(inline assembler)calling interrupts in program compiled on MsVC.net, winXP 
Author Message
 (inline assembler)calling interrupts in program compiled on MsVC.net, winXP

I got error when I tried to call interrupts in program compiled on MsVC.Net,
winXP (inline assembler)
May I call interrupts in console program but not dos one?
So how can I display a character on the screen?

I found different code on different book for doing the same thing. But how
can I know wether is the correct one for my system???
 __asm {
  mov ah, 0Ah
  mov al, 'A'
  mov bh, 00h
  mov cx, 02h
  INT 10h
 }

 __asm {
  mov ah, 02h
  mov dl, 'A'
  INT 21h
 }

Help please



Mon, 17 Oct 2005 13:28:14 GMT  
 (inline assembler)calling interrupts in program compiled on MsVC.net, winXP

Quote:
> I got error when I tried to call interrupts in program compiled on
MsVC.net,
> winXP (inline assembler)
> May I call interrupts in console program but not dos one?
> So how can I display a character on the screen?

> I found different code on different book for doing the same thing. But how
> can I know wether is the correct one for my system???
>  __asm {
>   mov ah, 0Ah
>   mov al, 'A'
>   mov bh, 00h
>   mov cx, 02h
>   INT 10h
>  }

>  __asm {
>   mov ah, 02h
>   mov dl, 'A'
>   INT 21h
>  }

> Help please

VC .NET compiles code for Windows. Calling an interrupt is going to generate
an exception. In DOS, it was different. DOS programs call interrupts to
execute system routines. Windows will emulate that behavior for a DOS
program, but it won't work in a Windows program.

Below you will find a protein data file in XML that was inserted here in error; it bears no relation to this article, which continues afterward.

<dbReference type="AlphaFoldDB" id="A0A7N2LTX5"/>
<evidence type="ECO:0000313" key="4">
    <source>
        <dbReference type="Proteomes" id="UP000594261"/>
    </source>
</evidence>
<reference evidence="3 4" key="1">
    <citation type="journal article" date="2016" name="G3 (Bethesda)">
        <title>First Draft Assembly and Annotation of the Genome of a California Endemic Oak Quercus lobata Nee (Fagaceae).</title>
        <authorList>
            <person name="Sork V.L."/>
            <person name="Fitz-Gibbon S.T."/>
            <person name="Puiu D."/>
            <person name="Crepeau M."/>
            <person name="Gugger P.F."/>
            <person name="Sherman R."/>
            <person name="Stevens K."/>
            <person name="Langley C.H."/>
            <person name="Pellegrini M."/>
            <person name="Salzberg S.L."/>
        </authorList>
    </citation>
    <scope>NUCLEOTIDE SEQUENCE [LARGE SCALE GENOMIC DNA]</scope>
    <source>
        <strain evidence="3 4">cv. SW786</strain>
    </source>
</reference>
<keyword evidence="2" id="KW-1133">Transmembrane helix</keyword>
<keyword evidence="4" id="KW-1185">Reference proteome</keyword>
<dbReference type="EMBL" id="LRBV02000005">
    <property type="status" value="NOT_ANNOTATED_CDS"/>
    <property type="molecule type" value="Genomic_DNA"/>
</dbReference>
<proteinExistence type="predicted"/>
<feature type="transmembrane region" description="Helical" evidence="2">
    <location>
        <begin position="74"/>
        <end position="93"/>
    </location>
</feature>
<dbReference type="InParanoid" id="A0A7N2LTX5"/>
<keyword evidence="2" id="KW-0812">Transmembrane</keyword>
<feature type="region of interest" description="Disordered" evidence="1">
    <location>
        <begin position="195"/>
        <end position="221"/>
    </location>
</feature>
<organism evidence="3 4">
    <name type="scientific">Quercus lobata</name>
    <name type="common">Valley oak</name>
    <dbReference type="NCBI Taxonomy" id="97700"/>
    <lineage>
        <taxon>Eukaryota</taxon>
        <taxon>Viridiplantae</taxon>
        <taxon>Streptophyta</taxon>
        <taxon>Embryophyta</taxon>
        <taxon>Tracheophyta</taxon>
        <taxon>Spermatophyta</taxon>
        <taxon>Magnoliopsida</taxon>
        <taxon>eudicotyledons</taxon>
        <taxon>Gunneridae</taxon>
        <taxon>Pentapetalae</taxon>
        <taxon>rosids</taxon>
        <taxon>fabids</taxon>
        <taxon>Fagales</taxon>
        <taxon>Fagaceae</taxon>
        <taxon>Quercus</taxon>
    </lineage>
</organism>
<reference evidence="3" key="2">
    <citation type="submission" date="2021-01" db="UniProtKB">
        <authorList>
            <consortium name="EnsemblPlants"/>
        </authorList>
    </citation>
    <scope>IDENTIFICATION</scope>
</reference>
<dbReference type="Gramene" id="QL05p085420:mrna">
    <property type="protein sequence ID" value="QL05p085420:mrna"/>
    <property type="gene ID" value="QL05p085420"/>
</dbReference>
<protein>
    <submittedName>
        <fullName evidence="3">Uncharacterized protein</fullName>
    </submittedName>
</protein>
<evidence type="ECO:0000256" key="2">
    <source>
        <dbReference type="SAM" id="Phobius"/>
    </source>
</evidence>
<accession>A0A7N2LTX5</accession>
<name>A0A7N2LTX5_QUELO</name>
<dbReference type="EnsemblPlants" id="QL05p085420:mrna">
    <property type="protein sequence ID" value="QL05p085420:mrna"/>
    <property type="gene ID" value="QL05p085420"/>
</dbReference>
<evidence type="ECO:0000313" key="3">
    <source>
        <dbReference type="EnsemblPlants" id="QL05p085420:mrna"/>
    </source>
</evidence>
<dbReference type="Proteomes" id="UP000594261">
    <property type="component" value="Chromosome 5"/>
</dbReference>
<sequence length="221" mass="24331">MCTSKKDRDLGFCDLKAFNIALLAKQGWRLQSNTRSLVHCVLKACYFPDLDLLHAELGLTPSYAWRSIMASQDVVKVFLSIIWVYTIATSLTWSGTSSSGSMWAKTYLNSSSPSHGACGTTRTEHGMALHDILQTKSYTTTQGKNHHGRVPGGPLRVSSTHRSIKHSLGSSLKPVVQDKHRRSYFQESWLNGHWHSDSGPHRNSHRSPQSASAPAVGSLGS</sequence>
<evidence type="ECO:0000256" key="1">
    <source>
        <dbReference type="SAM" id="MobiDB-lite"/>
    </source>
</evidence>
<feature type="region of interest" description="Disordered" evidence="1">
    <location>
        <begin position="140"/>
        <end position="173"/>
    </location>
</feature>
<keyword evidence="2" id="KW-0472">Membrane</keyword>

You can still use the code, but you'll need tools that can create DOS
programs. For starters, get an assembler that can create 16-bit code like
MASM or NASM. You can try the examples this way to learn assembler.

-Matt



Mon, 17 Oct 2005 05:15:21 GMT  
 (inline assembler)calling interrupts in program compiled on MsVC.net, winXP
Quote:

> I got error when I tried to call interrupts in program compiled on MsVC.net,
> winXP (inline assembler)
> May I call interrupts in console program but not dos one?

No you aren't allowed by the cause of protection :) The only allowed
one is 0x2E afair which is the system call interrupt. But this should
only be done by libraries.

Quote:
> So how can I display a character on the screen?

Just call the appropriate library function. If you can include & link
them, use the stdlib for example (putc). Alternatively you could use
the WriteConsole WinAPI but it is rather complicated to handle with
the Console directly.

Quote:
> I found different code on different book for doing the same thing. But how
> can I know wether is the correct one for my system???
>  __asm {
>   mov ah, 0Ah
>   mov al, 'A'
>   mov bh, 00h
>   mov cx, 02h
>   INT 10h
>  }

>  __asm {
>   mov ah, 02h
>   mov dl, 'A'
>   INT 21h
>  }

Just look for int 10h and int 21h. These are BIOS and DOS call and
both can only be used in DOS. But if your book only handles DOS
examples you could link your program as DOS executable with an
appropriate linker and could use it like it was DOS.


Mon, 17 Oct 2005 04:40:08 GMT  
 (inline assembler)calling interrupts in program compiled on MsVC.net, winXP

Quote:
> VC .NET compiles code for Windows. Calling an interrupt is going to
generate
> an exception. In DOS, it was different. DOS programs call interrupts to
> execute system routines. Windows will emulate that behavior for a DOS
> program, but it won't work in a Windows program.

But I'm trying to do that directly not using any library function and must
be in console program, and inline assembler. Isn't this possible??


Tue, 18 Oct 2005 13:07:23 GMT  
 (inline assembler)calling interrupts in program compiled on MsVC.net, winXP

Quote:
> > So how can I display a character on the screen?
> Just call the appropriate library function. If you can include & link